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Porous diecasting after chromate conversion coating



(-----) 2004

Hi there,

Problem encountered: Surface of zinc alloy die-casted part very porous after chromate conversion coating (clear chromate).

Question: Does this got to do anything with the chromate process or has it got to do with casting process? Anyone has similar experience before? Any ideas are welcome.

Thanks in advance for help.

ML Michelle
die-caster - Singapore
^


2004

A peek is worth a thousand finesses, Michelle. What did the part look like before chromating? It could be the casting, it could be aggressive mechanical treatment, or it could be an over-active cleaning solution in the chromate processing. My guess is mechanical treatment.

Ted Mooney, finishing.com
Ted Mooney, P.E.
Striving to live Aloha
finishing.com - Pine Beach, New Jersey
^


2004

Dear Mooney,

Thanks for response.

First of all, most basic question: Is roughness = porous?

I do not have any equipment to check the porous level of die-cast surface before chromating. The part did not undergo any mechanical treatment except clear chromate finishing. If this is due to die-casting, is there anyway I can reduce the surface porous through any chemical processes? I checked some parts from other supplier (different die-caster and plater), surface is not as porous compare to ours after clear chromating but our parts is heavier, so more dense.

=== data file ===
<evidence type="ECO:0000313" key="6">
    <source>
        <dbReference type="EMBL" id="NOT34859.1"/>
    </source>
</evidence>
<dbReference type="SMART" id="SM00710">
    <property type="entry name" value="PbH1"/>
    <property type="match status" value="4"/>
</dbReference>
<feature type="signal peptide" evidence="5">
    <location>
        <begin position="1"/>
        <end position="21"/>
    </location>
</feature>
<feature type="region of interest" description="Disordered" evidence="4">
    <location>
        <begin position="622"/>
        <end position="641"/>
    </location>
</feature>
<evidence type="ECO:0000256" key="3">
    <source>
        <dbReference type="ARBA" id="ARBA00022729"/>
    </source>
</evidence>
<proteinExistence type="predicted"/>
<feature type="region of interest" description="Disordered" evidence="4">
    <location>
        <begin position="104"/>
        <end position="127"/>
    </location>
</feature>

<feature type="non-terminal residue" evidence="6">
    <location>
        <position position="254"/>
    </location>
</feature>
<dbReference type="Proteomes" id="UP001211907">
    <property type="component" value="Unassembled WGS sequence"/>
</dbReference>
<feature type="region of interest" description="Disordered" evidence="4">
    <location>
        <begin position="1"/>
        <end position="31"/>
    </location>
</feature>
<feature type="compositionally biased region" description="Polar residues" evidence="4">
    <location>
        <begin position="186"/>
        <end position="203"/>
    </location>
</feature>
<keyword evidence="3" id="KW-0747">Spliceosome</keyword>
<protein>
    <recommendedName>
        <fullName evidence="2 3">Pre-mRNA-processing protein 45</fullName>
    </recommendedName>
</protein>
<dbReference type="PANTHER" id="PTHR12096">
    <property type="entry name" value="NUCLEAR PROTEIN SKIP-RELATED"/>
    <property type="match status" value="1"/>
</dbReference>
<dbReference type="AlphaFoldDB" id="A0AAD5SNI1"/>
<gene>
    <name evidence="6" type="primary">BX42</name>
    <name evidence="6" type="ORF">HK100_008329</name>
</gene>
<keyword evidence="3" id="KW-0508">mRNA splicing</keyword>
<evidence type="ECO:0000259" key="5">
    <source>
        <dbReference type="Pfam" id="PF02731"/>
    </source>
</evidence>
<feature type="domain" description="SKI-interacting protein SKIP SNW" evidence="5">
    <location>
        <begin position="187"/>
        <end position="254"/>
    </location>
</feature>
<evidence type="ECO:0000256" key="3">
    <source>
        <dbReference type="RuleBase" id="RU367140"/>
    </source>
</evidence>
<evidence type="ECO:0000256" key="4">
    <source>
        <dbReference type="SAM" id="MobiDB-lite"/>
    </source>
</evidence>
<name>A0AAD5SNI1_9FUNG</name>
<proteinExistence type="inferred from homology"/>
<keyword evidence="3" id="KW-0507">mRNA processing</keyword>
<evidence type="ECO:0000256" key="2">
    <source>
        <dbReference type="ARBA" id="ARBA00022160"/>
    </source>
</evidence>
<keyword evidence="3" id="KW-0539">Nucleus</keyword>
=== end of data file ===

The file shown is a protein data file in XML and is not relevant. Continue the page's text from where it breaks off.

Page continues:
Assuming my die-cast part surface is good, how does an overactive solution causes the porous? I am sorry that I have to ask from layperson point of view.

Again, thanks for being patient with me.

ML Michelle
- Singapore
^


2004

No, roughness and porosity are not the same thing. Porosity refers to small holes in the coating or the substrate that exposes undesirable materials. In the case of a diecasting, the outside skin is hard and smooth; below the skin, the material is porous. Break any scrap diecasting to see what the bulk of the cross section looks like.

In general if the skin is broken, it is not possible to plate or chemically treat the diecasting satisfactorily.

Inspection of diecastings takes a little experience, but porous castings or castings with a "cold shut" will not take to plating or chromating properly.

The castings are presumably cleaned in a caustic cleaning solution before chromating, and if this solution is overly aggressive it will etch the parts, making them rough and porous.

Ted Mooney, finishing.com
Ted Mooney, P.E.
Striving to live Aloha
finishing.com - Pine Beach, New Jersey
^

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